Compound extension

Some additional thoughts

I was thinking a lot about this context-based resolution idea and I think that it is possible to go a little further (not immediately, mind you, it is the idea for the future). I am leaving this global context G everywhere in my schemes and it does not play any important role because it usually is empty. But in fact it could provide a lot of opportunities.

File level context

G is basically resolved to file which does not have any type of its own. But if there was a way to bind a context or a set of contexts to the file itself (not proposing any syntax solution, but it should be quite easy). Then everywhere in my schemes above we will just replace G with G, F1, F2. Meaning that all classes and functions in this file will have additional implicit contexts, just like type-classes. Of-course, it means that Fs could only be singletons in this case.

Extension classes and interfaces

We consider a class or interface to be top-level non-empty context. It seems to be not so hard to add a set of external contexts to the class context. It could look like class [T1,T2].MyClass{}. In this case the instance of this class could be created only in context bound to both T1 and T2 and all members of this class will have additional implicit contexts, meaning member of MyClass will be able to call members of T1 without additional declarations. From the implementation point of view, the instances of T1 and T2 could be class constructor implicit parameters (or a single map parameter, which is probably better), it should not violate anything, even Java compatibility (you will have to pass instances of contexts to create class instance). The interfaces could work the same way, just provide synthetic (invisible) property which holds the Map<KClass, Any> of actual receiver.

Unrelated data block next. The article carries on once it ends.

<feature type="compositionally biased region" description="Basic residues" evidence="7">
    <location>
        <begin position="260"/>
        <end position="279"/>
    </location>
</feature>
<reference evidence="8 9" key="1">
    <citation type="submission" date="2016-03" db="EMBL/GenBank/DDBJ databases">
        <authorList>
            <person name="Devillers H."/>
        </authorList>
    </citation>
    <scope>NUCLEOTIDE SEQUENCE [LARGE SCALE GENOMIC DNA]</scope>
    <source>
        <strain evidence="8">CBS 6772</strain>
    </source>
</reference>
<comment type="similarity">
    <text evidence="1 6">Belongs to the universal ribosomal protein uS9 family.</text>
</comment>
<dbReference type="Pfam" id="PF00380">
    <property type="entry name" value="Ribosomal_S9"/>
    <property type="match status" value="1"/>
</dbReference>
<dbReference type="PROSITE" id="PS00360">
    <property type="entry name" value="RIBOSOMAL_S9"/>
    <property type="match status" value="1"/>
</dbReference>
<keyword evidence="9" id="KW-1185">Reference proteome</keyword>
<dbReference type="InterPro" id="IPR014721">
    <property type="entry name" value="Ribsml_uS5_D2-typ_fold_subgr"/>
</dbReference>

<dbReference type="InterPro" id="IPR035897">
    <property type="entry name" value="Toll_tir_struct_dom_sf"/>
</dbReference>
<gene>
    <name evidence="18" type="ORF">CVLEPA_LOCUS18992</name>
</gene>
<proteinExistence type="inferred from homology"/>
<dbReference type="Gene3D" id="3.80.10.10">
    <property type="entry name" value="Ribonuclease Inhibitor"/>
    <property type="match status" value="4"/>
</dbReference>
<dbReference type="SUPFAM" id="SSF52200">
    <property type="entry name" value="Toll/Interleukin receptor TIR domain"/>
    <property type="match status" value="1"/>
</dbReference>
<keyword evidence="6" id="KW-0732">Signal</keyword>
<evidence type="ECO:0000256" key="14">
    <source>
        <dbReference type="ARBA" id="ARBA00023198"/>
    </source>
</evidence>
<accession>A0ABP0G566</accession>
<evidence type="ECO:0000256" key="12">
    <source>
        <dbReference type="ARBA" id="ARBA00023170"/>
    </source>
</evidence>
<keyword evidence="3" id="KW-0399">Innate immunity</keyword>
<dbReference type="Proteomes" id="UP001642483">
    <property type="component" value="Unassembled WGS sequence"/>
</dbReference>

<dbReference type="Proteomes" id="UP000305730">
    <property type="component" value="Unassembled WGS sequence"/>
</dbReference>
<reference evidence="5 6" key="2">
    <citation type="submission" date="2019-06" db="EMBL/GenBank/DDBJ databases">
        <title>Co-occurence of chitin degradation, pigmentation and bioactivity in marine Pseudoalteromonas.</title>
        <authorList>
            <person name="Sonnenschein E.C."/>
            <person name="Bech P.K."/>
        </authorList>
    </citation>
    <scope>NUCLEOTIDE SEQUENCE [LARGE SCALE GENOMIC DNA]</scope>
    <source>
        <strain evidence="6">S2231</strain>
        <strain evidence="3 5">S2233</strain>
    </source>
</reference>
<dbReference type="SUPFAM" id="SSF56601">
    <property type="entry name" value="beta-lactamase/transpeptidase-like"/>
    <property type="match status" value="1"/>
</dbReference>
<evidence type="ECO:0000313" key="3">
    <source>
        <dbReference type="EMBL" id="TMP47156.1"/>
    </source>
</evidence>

Note: There will be some problem with class type parameter syntax here since unlike functions, type parameters in classes are declared after class name, but probably it could be solved.

This second proposal is in fact much more flexible than first one since we can use non-singleton contexts and define them explicitly on class creation. Also, both ideas probably could cover most of type-classes use-cases.

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